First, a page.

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New Writing Series Fall 2007

Brighde Mullins, Wednesday, October 10, 2007, 4:30-6:00 p.m. at the Visual Arts Facility: Performance Space
bmullins Playwright and poet Brighde Mullins was raised in Las Vegas, Nevada. Ms. Mullins is the author of over fifteen plays that have been produced to critical acclaim in London, New York, and Los Angeles. Her chapbook of poems, Water Stories, was published in 2003. Currently, Ms. Mullins is a playwright-in-residence with Venice-based theater collective Workshop 360, which produced her play, Fire Eater, in 2004. She is also a core member at the Playwrights' Center in Minneapolis, where she will be developing a new theater text. Ms Mullins holds MFAs from the Yale School of Drama and the Iowa Writers' Workshop. She is currently Director of the MFA Writing Program at CalArts. Her awards include a Whiting Foundation Fellowship; the Will Glickman Award; an NEA Fellowship; the Jane Chambers Award; and residencies at Lincoln Center, New York Stage and Film, Mabou Mines, and the Institute for Art and Civic Dialogue.

Kirmen Uribe and Elizabeth Macklin, Wednesday, November 7, 2007, 4:30-6:00 p.m. at the Visual Arts Facility: Performance Space
kuribe Kirmen Uribe was born in Ondarroa, a fishing village in Spain's Basque country. He received an undergraduate degree in Basque philology from the University of the Basque Country. His first collection of poetry, Bitartean heldu eskutik (2001), won Spain's Premio de la Critica. Elizabeth Macklin's English translation, Meanwhile Take My Hand (2007), was a finalist for the 2008 PEN Award for Poetry in Translation. Uribe's imagery is rooted in his Basque homeland, with themes ranging from romantic love to technology, history to travel. A reviewer for the Los Angeles Times Book Review praised the translation, noting, “The poems are each a beacon of light and memory, surrounded by conflict, explosion and interruption.

In addition to his poetry, Uribe has published essays, fiction, comics, and children’s literature. He has worked as a translator, scriptwriter, instructor, and columnist for the Basque-language daily newspaper Berria. His piece for theater, Ekidazu, has been produced by the groups Kukubiltxo and Oskorri. Uribe collaborated with poet-translator Elizabeth Macklin, singer-songwriter Mikel Urdangarin, and musicians Bingen Mendizabal and Rafa Rueda on a multimedia project integrating poetry, prose, video, music, and oral history, which was documented in the CD-books Bar Puerto (2001) and Zaharregia, txikiegia agian (2003).

emacklin Elizabeth Macklin is poet, essayist, editor, and translator. Her translations from the Basque of Kirmen Uribe have appeared in The New Yorker, Circumference, and Open City. Macklin studied at SUNY Potsdam and in Spain at the Universidad Complutense de Madrid, has been part of the editorial team at The New Yorker, and is a prolific poet and translator. She currently resides in New York City where she works as a freelance editor for fiction and nonfiction writers, written poetry criticism, and writes poetry, prose, and translations. She regularly returns to the Basque Country to continue language studies.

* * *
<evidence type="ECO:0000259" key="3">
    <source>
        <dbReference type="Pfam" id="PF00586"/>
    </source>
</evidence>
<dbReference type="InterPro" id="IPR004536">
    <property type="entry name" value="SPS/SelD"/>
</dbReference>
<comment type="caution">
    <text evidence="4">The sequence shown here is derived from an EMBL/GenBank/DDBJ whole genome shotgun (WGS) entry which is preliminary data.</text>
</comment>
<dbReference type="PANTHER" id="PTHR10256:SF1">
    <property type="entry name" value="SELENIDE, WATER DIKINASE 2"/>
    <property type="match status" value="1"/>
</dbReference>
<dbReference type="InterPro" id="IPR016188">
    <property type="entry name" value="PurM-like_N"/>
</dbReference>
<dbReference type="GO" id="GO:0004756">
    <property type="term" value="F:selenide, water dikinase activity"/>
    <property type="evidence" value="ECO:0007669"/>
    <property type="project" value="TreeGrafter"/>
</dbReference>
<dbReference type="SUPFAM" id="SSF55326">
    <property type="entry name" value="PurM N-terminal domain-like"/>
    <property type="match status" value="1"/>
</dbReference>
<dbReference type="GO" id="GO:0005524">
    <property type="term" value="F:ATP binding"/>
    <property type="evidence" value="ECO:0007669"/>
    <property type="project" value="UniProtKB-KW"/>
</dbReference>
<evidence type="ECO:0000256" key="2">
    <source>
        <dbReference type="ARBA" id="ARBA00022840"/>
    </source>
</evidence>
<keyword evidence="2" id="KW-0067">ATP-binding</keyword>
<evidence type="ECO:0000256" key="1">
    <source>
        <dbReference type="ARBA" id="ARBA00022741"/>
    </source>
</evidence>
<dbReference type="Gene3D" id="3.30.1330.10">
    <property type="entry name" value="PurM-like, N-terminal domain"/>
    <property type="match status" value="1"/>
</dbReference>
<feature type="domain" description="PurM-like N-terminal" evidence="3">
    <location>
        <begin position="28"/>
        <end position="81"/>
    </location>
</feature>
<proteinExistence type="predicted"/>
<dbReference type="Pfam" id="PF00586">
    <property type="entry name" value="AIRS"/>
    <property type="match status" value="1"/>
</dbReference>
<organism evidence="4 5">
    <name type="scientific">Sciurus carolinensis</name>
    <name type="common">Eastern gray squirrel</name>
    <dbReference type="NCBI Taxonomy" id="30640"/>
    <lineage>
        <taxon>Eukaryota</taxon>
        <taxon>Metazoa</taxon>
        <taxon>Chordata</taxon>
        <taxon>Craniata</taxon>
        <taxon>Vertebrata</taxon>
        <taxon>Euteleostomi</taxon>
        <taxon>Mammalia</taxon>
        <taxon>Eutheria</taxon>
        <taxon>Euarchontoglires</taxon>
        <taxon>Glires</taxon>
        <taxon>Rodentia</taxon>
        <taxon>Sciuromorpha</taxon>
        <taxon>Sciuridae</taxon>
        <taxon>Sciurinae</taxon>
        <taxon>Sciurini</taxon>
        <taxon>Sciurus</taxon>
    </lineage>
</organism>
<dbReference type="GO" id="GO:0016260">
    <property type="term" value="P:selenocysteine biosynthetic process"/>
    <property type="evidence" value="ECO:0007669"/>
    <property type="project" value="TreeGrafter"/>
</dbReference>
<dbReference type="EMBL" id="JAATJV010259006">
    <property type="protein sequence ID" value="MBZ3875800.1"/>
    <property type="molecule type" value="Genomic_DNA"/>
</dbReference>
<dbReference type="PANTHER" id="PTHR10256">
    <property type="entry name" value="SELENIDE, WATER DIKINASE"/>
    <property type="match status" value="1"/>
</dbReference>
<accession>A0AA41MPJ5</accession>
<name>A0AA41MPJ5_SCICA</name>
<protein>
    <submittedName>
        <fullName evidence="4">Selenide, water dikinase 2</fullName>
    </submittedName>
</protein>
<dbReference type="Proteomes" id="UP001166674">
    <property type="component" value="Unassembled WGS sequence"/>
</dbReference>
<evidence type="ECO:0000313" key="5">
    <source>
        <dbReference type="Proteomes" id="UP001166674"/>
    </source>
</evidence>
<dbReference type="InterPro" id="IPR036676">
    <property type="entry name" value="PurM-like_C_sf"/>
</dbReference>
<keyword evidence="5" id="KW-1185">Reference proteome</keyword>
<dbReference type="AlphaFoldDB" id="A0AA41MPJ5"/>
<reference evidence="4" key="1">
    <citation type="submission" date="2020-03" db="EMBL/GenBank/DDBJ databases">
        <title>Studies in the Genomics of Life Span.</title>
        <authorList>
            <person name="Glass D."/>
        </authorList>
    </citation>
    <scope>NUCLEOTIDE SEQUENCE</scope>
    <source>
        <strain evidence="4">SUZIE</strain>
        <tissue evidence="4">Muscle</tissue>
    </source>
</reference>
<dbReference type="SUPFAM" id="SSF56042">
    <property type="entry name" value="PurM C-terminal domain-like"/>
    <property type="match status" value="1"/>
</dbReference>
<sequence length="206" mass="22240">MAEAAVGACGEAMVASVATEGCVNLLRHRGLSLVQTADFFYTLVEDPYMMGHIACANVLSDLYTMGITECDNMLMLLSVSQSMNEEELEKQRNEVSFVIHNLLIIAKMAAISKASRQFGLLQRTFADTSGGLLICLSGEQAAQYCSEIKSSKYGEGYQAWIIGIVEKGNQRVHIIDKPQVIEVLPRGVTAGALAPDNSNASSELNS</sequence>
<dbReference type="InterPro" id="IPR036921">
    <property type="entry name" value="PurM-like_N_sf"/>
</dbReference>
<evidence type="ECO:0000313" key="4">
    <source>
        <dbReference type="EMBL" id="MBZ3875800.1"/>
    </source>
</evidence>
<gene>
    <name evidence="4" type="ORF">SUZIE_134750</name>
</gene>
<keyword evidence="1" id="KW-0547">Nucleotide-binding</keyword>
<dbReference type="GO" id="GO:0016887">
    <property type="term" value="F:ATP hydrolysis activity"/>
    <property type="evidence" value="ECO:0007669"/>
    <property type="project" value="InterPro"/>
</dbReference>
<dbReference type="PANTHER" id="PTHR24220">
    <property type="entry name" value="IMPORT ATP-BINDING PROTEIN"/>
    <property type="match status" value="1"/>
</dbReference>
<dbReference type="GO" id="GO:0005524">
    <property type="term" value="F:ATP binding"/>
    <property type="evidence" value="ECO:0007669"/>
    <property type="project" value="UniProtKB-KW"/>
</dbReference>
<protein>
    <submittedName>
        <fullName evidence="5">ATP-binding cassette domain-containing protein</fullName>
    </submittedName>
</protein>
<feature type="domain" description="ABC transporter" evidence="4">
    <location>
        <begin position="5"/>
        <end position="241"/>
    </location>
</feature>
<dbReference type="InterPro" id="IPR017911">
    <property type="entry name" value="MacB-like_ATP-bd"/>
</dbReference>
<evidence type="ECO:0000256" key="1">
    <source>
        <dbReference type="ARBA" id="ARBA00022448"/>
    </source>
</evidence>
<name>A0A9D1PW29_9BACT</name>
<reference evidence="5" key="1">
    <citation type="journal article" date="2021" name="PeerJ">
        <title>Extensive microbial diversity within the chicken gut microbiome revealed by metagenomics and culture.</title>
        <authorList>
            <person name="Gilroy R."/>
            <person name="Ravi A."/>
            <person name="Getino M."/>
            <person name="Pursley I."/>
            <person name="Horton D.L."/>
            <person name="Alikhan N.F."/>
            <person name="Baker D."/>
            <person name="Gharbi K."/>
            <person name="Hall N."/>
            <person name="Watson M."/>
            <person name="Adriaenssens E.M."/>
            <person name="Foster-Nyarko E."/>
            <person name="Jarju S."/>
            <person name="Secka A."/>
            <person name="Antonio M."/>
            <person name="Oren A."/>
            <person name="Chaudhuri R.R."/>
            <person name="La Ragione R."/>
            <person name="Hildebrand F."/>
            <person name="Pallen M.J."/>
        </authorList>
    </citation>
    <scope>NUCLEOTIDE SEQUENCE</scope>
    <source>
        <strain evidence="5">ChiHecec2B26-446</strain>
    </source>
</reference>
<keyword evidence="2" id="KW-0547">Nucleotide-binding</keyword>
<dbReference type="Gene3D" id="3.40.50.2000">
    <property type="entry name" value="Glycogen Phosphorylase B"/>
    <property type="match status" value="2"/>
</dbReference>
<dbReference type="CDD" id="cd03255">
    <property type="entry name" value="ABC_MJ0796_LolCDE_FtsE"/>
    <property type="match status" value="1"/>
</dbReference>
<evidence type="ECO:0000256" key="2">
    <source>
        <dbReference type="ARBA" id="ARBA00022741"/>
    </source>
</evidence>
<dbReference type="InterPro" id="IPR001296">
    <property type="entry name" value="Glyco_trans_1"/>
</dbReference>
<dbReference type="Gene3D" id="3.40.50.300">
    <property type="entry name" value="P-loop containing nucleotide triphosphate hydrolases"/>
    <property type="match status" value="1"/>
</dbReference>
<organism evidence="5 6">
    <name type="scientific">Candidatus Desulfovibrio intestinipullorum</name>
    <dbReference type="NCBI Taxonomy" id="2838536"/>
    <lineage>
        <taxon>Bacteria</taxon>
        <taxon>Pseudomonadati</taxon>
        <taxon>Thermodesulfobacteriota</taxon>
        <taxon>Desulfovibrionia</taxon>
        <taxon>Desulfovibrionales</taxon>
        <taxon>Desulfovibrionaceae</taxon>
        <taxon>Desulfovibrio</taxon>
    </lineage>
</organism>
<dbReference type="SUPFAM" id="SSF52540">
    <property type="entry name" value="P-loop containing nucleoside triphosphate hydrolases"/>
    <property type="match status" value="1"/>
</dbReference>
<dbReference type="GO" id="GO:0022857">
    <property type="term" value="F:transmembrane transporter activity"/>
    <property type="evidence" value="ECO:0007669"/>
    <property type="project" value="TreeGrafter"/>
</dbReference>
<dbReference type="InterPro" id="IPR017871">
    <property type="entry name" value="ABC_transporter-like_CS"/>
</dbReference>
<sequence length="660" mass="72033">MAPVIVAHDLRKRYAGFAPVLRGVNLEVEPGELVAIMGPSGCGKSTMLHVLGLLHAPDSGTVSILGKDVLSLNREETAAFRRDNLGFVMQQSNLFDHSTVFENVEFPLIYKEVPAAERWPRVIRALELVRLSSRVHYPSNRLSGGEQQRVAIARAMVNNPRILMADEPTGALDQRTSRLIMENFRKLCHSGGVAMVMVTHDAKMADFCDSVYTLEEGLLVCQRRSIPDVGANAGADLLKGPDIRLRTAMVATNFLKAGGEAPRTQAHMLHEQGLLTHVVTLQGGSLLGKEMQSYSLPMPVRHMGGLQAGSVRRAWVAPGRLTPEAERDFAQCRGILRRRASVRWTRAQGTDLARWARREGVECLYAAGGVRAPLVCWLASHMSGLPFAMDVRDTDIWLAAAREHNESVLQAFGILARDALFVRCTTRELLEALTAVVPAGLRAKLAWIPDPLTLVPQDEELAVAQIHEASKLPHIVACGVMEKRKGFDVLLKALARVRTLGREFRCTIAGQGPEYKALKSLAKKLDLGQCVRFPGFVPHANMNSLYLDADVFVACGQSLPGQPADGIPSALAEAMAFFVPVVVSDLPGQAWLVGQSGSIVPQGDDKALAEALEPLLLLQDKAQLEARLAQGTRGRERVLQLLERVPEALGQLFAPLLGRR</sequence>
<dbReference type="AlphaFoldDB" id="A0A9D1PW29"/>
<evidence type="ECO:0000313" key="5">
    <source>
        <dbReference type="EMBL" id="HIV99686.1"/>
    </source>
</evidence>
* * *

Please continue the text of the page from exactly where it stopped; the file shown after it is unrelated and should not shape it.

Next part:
Claudia Rankine, Thursday, November 15, 2007, 6:00 p.m. at the San Diego Museum of Art, Balboa Park
A native of Jamaica, Claudia Rankine earned her B.A. from Williams College and her M.F.A. from Columbia University. She is the author of four collections of poetry, including Don't Let Me Be Lonely (Graywolf 2004), PLOT (2001), The End of the Alphabet (1998), and Nothing in Nature is Private (1995), which received the Cleveland State Poetry Prize. She also received the 2004 Academy of American Poets fellowship. She is a Professor of English at Pomona College.

Nathaniel Mackey, Friday, December 7, 2007, 4:00 p.m. at the Geisel Library, Seuss Room
Nathaniel Mackey is the author of nine books of poetry, including "Four for Trane," "Septet for the End of Time," "Outlantish," and "Song of the Andoumboulou," which are widely regarded as among the most innovative examples of contemporary American experimental writing. Mackey's 1985 poetry book, "Eroding Witness," was selected for publication in the National Poetry Series. He received a Whiting Writer's Award in 1993 and was elected to the Board of Chancellors of the Academy of American Poets in 2001.

Mackey's two volumes of literary criticism include "Paracritical Hinge (University of Wisconsin Press,  published last year by the University of Wisconsin Press, and "Discrepant Engagement: Dissonance, Cross-Culturality, and Experimental Writing" (Cambridge University Press, 1993). He is editor of Hambone, is an authority on the relations between African and African American music and writing, has edited an influential anthology, "Moment's Notice: Jazz in Poetry and Prose" (1993), and produced a poetry CD in collaboration with contemporary jazz musicians. He has also completed three novels in a series titled "From a Broken Bottle Traces of Perfume Still Emanate"--composed as letters written by a composer/multi-instrumentalist named N, a founding member of a fictional band known as the Mystic Horn Society.

Mackey graduated with high honors in English from Princeton University in 1969 and completed his Ph.D at Stanford. He taught at the University of Wisconsin and the University of Southern California, where he directed the Black Studies Program, before joining the UCSC faculty in 1979. In 2006 he received the National Book Award in poetry for Splay Anthem.